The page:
It was 50 years ago this month that Nashville Public Television, then WDCN, signed on the air. Plenty has happened since, including a shift from channel 2 to 8 in 1973—with a little help from Morgan Freeman and Big Bird—and a rebranding of the station as NPT at the beginning of the new millennium. Middle Tennesseans who grew up watching WDCN will remember national kids’ productions like Sesame Street, Mister Rogers’ Neighborhood, Electric Company, and Reading Rainbow. But they will also remember locally produced shows like Mrs. Cabboble’s Caboose and Music FunFactory, hosted by the estimable Fran Powell.
Kids and adults alike will remember Tennessee Outdoorsman, which premiered in 1971. And who can forget Action Auction, an on-air auction to raise funds for WDCN that became a yearly event until 2001. In the late ’70s, WDCN and WSM worked together to bring Live from the Grand Ole Opry to households across the country. The program still ranks as one of PBS’ most-watched programs in its history. In 1980, WDCN was the first Nashville station to bring closed-captioning for the hearing impaired.
NPT has always been dedicated to broadcasting quality arts programming, both by bringing the art world into the lives of Nashvillians and by bringing Nashville to the world. Over the years, through programs such as Great Performances, American Masters, Live from Lincoln Center, Simon Schama’s Power of Art, Masterpiece Theatre, the Newport Jazz Festival, Art 21: Art in the 21st Century, Renoir to Rothko: The Eye of Duncan Phillips, How Art Made the World, Frida Kahlo, Sylvia Hyman: Eternal Wonder, John Baeder: Pleasant Journeys, and The Gift, NPT has served more arts patrons on a yearly basis than any other arts organization in the area. Local productions of Christmas at Belmont and the Nashville Symphony’s Opening Gala at the Schermerhorn Symphony Center showed the nation what Nashville is capable of.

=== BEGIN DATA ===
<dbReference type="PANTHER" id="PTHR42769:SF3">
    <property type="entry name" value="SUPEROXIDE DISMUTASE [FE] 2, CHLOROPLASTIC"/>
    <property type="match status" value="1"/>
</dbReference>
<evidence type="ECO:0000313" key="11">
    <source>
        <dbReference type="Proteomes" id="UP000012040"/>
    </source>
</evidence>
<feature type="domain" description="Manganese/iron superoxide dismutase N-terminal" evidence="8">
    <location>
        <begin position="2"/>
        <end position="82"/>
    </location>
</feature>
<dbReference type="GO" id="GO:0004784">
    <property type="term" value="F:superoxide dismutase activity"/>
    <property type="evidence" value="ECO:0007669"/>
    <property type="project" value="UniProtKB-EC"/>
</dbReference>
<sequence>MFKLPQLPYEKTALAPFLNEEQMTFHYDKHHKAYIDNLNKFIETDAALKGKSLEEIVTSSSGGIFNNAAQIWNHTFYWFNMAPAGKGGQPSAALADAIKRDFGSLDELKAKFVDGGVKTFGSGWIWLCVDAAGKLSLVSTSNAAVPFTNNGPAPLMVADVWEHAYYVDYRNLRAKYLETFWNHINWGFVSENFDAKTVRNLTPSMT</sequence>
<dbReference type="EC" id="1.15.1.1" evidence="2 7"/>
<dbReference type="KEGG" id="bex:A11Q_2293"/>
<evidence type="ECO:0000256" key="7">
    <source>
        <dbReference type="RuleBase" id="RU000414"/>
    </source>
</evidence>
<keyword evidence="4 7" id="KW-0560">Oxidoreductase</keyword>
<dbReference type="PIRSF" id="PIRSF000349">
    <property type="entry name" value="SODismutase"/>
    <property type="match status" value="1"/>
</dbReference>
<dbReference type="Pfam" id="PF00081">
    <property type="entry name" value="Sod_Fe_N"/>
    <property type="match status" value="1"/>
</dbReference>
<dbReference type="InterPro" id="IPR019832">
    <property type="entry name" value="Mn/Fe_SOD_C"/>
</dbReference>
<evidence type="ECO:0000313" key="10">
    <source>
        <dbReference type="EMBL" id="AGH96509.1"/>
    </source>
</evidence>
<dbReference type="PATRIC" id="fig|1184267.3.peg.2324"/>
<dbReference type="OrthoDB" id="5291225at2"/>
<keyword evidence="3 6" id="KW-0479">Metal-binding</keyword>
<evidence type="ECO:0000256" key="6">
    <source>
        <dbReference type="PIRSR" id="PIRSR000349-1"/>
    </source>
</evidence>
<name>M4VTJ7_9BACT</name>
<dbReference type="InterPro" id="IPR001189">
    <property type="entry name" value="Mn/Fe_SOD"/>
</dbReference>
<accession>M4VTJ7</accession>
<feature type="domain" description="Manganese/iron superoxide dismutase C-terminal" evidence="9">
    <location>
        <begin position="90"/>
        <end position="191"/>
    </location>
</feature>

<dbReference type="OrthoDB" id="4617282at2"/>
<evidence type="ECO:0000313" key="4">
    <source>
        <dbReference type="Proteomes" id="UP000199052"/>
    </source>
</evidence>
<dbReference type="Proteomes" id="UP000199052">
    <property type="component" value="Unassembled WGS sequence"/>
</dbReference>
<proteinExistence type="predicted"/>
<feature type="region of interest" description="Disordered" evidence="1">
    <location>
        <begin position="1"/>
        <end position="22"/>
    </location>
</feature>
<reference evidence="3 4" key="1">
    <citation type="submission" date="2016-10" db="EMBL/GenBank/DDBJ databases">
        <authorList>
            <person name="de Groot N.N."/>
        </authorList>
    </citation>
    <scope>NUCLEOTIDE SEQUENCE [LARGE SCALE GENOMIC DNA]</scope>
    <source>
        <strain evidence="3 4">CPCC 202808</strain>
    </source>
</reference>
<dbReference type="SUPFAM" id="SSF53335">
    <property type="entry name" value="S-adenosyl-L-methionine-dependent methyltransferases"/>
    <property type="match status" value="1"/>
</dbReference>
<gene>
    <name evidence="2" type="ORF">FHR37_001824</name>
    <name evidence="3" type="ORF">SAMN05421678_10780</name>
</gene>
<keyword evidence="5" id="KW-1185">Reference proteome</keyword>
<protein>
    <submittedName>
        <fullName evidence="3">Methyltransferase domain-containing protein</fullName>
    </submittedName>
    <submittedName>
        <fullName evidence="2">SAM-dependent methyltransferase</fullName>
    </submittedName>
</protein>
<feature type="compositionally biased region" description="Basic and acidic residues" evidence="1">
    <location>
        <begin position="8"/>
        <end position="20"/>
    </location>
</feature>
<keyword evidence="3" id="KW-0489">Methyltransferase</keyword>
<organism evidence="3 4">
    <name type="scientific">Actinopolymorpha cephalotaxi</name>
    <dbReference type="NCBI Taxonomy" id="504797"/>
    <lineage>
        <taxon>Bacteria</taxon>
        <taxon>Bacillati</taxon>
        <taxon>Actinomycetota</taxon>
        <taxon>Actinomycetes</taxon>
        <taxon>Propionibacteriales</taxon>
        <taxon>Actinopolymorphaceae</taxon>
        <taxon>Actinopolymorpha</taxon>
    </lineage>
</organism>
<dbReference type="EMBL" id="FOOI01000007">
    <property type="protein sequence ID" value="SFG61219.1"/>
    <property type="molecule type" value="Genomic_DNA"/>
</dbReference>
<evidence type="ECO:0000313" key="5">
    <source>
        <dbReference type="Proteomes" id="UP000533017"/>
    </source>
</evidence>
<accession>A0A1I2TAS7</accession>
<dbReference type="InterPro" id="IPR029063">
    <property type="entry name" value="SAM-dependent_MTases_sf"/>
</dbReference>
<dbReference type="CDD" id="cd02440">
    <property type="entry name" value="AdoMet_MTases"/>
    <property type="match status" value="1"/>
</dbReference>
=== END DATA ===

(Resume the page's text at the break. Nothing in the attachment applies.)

NPT’s history is full of interesting shows and curious anecdotes. Among the more notable was the night WDCN broadcast VD Blues, a one-hour PBS special of the week about the dangers of VD. Aimed at younger viewers, it sparked over 225,000 telephone calls throughout the nation from viewers seeking VD information. It won an Emmy for “Special Classification of Outstanding Program Achievements,” and the Saturday Review declared it “one of the most significant events in the history of television as a medium for education, enlightenment and raised consciousness.” NPT held its own phone bank program before and afterwards hosted by then Miss Black Tennessee Oprah Winfrey—her name incorrectly spelled Winfree in the press release—where people could call in and talk with doctors and professionals. It was called VD Blues: Nashville Sound. Admittedly, not one of the best titles.
Also vying for “Most Unfortunate Title” is the late 1960s cooking show for men, The Gent’s a Gourmet, in which men watched episodes on “Stag Dinners,” “Bachelors and Benedicts” and “Fisherman’s Fiasco.”
Better titles would come along, some that you know well, like Tennessee Crossroads, this year celebrating its 25th Anniversary, Volunteer Gardener, and A Word on Words, all shows still going strong and some of the most-watched locally-produced programs in the country.
NPT has come a long way in 50 years, and so has the community it serves. Who would have thought back then that Nashville would have one the nation’s largest Kurdish populations, and a diverse, thriving community made up of new arrivals from Somalia, Bhutan, Egypt, Mexico, South America, and Sudan? NPT profiled them all on its Emmy-award winning Next Door Neighbors series, with the same respect it’s reserved for celebrating the region’s more-established cultural connections to country music, bluegrass, and the natural beauty of the state. Celebrate a half-century of broadcasting and growth with the station this month with NPT: The First 50 Years, airing Thursday, September 13, at 8 p.m. Rare program clips and interviews with NPT favorites like Powell and John Seigenthaler will make for an entertaining trip down memory lane. It’s a trip made possible by you and for you.